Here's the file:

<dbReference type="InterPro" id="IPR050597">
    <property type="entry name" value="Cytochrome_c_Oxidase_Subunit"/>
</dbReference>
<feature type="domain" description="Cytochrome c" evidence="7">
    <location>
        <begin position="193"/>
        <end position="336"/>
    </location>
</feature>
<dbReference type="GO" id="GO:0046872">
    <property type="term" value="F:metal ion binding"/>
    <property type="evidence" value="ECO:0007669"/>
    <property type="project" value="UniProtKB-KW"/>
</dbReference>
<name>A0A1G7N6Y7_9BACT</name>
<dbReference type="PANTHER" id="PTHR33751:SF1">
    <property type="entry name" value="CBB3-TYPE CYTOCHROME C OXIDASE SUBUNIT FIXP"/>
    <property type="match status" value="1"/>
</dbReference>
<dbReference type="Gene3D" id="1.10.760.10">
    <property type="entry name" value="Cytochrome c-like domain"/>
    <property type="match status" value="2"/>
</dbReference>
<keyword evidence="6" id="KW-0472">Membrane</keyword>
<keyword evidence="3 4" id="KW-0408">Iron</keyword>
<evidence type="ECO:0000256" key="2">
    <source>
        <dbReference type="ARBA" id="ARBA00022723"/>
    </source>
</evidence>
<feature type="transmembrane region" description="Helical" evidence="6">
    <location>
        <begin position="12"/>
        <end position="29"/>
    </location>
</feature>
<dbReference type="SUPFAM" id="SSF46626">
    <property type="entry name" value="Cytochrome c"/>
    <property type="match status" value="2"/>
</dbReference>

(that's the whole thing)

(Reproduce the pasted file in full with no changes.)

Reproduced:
<dbReference type="InterPro" id="IPR050597">
    <property type="entry name" value="Cytochrome_c_Oxidase_Subunit"/>
</dbReference>
<feature type="domain" description="Cytochrome c" evidence="7">
    <location>
        <begin position="193"/>
        <end position="336"/>
    </location>
</feature>
<dbReference type="GO" id="GO:0046872">
    <property type="term" value="F:metal ion binding"/>
    <property type="evidence" value="ECO:0007669"/>
    <property type="project" value="UniProtKB-KW"/>
</dbReference>
<name>A0A1G7N6Y7_9BACT</name>
<dbReference type="PANTHER" id="PTHR33751:SF1">
    <property type="entry name" value="CBB3-TYPE CYTOCHROME C OXIDASE SUBUNIT FIXP"/>
    <property type="match status" value="1"/>
</dbReference>
<dbReference type="Gene3D" id="1.10.760.10">
    <property type="entry name" value="Cytochrome c-like domain"/>
    <property type="match status" value="2"/>
</dbReference>
<keyword evidence="6" id="KW-0472">Membrane</keyword>
<keyword evidence="3 4" id="KW-0408">Iron</keyword>
<evidence type="ECO:0000256" key="2">
    <source>
        <dbReference type="ARBA" id="ARBA00022723"/>
    </source>
</evidence>
<feature type="transmembrane region" description="Helical" evidence="6">
    <location>
        <begin position="12"/>
        <end position="29"/>
    </location>
</feature>
<dbReference type="SUPFAM" id="SSF46626">
    <property type="entry name" value="Cytochrome c"/>
    <property type="match status" value="2"/>
</dbReference>